(The Apostle Peter's 1st Epistle)

by Al Maxey

Among all the "catholic," or "minor," epistles none has been more widely used or more highly respected during the history of the church than the first epistle attributed to the apostle Peter. None of the early church Fathers challenged the authenticity of this particular work, and nearly all quoted from it extensively. The most probable date for the composition of this letter is 64 A.D., just a year prior to Peter's execution in Rome. It was addressed "to those who reside as aliens, scattered throughout Pontus, Galatia, Cappadocia, Asia, and Bithynia." The majority of scholars believe it was written from the city of Rome. It is an epistle of hope in the face of persecution and suffering, and a testimony to the power of a Christ-like life to impact those living in darkness. One scholar wrote, "Here is the application of Jesus' teaching that His followers are the salt of the earth and the light of the world."

I Peter 5:1-4

With regard to the topic of elders, Peter, who was not only an apostle and evangelist but also an elder (I Peter 5:1), makes several observations in a passage near the end of this epistle.

#1 --- "Shepherd the flock of God among you." It should be noted that the flock is God's; it does not belong to the elders. They are merely God's caretakers; trustees of that which belongs to another; watchmen who must one day give an account. The NIV reads, "Be shepherds of God's flock that is under your care." It is also vital to note that the sheep are among the elders, and thus the shepherds are among the sheep. There is no idea of superiority or separation. The Greek word for "shepherd" is poimaino, which means "to shepherd; to perform the duties of a shepherd; to feed, pasture, tend, direct, and care for a flock." This word is used only twice with reference to elders (here and Acts 20:28).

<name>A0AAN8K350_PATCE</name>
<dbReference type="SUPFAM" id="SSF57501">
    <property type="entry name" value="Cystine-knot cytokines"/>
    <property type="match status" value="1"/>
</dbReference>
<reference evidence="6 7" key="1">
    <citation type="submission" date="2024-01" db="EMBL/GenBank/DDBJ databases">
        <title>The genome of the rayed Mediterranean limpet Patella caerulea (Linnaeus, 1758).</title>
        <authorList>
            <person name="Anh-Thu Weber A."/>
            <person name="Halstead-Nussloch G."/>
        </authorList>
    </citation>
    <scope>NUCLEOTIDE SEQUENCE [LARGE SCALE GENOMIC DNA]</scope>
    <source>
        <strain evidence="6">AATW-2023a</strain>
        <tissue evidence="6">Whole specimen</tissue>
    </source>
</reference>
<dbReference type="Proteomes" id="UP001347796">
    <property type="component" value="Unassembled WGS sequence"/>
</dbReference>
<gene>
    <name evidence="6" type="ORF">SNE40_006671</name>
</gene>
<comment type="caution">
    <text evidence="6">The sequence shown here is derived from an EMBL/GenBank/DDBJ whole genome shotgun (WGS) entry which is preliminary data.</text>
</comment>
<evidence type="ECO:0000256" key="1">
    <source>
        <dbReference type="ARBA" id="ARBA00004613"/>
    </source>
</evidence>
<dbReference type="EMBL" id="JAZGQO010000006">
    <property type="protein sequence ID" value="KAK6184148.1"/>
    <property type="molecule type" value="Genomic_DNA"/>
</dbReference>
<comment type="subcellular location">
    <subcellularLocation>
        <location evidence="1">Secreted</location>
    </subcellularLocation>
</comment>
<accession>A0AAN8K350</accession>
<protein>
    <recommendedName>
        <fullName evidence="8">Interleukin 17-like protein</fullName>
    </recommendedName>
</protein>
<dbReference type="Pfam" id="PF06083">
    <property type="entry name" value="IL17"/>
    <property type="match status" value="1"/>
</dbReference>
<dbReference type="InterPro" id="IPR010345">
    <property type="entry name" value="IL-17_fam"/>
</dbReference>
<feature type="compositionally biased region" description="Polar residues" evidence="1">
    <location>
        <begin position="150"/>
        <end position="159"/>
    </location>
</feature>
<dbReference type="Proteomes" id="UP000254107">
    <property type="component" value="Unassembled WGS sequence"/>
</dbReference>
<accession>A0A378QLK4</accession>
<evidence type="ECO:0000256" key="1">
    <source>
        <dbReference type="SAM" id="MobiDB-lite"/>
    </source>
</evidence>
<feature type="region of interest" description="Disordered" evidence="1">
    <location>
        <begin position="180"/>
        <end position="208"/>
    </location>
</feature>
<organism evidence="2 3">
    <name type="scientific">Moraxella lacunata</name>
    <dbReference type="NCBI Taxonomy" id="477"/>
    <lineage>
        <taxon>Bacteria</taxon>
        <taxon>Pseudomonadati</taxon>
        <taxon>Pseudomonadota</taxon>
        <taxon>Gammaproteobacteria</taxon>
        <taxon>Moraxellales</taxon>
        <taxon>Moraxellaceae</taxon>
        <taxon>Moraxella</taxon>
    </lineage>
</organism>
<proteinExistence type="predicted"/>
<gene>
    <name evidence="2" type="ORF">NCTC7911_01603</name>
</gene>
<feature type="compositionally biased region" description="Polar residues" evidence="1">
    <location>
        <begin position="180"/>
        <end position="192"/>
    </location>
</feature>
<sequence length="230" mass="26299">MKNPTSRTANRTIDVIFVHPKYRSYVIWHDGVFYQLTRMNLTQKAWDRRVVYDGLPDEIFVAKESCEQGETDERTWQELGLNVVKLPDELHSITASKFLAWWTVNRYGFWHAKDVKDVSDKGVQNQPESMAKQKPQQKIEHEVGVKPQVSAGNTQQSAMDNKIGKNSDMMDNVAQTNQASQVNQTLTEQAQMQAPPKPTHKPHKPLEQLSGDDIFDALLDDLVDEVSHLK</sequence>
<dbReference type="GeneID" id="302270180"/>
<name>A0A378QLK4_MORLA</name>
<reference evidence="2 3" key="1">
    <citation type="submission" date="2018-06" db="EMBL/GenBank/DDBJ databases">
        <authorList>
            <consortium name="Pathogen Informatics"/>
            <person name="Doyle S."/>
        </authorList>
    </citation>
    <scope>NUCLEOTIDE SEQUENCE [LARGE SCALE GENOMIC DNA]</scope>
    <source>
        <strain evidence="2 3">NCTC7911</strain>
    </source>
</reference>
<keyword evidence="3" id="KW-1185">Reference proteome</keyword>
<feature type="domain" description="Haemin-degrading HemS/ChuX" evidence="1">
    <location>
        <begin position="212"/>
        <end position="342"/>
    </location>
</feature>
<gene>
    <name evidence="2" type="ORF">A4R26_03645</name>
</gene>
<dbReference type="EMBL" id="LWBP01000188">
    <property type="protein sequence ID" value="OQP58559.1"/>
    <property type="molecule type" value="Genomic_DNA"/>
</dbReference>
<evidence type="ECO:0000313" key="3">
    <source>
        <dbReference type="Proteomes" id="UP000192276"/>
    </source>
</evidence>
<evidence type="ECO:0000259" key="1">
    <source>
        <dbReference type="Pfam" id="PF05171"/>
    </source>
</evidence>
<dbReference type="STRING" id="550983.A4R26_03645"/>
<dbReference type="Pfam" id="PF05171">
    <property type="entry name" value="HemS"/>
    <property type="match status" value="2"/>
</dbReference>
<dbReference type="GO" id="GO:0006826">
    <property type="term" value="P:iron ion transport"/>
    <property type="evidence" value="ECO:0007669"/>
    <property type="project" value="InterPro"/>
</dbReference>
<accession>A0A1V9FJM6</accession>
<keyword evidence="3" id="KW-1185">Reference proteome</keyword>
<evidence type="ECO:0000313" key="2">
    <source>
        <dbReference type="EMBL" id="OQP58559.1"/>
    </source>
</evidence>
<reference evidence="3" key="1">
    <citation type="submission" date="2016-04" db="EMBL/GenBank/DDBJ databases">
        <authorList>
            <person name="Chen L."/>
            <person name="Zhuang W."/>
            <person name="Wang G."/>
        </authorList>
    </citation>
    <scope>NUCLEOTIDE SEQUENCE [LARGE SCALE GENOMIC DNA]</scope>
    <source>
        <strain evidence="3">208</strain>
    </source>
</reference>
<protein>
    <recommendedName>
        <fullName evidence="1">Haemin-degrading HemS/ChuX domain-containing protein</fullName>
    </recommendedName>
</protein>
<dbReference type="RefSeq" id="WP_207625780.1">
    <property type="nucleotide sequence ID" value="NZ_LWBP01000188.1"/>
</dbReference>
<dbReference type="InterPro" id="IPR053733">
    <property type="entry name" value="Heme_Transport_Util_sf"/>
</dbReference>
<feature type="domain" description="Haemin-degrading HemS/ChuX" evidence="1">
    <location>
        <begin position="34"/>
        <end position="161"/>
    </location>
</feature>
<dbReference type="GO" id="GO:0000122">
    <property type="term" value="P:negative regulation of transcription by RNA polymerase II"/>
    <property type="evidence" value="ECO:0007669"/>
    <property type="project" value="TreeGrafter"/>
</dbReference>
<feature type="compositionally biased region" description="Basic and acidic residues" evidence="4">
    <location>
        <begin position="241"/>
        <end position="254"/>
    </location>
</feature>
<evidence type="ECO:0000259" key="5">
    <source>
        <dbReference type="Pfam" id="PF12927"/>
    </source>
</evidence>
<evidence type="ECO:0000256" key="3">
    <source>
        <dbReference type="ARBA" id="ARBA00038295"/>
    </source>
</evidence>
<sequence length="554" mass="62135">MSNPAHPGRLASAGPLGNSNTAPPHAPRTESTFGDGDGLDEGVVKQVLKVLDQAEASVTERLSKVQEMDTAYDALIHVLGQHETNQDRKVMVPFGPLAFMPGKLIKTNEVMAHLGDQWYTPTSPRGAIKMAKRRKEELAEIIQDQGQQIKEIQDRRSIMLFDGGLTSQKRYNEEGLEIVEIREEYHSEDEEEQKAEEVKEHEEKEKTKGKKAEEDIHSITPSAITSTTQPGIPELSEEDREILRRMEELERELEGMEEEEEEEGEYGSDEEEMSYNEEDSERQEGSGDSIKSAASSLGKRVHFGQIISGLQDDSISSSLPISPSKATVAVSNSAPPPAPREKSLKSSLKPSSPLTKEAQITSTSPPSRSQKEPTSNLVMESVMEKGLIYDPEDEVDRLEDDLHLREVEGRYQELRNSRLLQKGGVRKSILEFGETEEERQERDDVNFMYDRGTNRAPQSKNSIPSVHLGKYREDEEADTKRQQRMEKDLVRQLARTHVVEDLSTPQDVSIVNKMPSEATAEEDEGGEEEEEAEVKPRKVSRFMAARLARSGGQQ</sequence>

#2 --- "Serving as overseers" (NIV). This is the Greek word episkopeo, which means "to look at; to see to something; to care for; to oversee." The NASB reads, "exercising oversight." The KJV has, "taking the oversight thereof." Although most translations include this phrase, there is nevertheless some doubt as to whether this word was actually a part of the original text (see: Bruce M. Metzger, A Textual Commentary on the Greek New Testament, p. 695-696). This word appears only one other time in the New Testament writings: "See to it that no one comes short of the grace of God; that no root of bitterness springing up causes trouble" (Hebrews 12:15). An elder, thus, is a person who sees to the spiritual, and sometimes material, affairs of the flock of God.

#3 --- Elders are to serve "not under compulsion, but voluntarily." These are two Greek adverbs which are opposites. They speak of that which is done unwillingly and willingly. A man who serves as an elder must do so willingly; he must have a desire to serve (I Timothy 3:1). Peter continues by saying not only must the spiritual leader of the flock provide willing service, but he must do so "with eagerness!" This is also an adverb, and it means "promptly, readily, heartily, cheerfully, eagerly."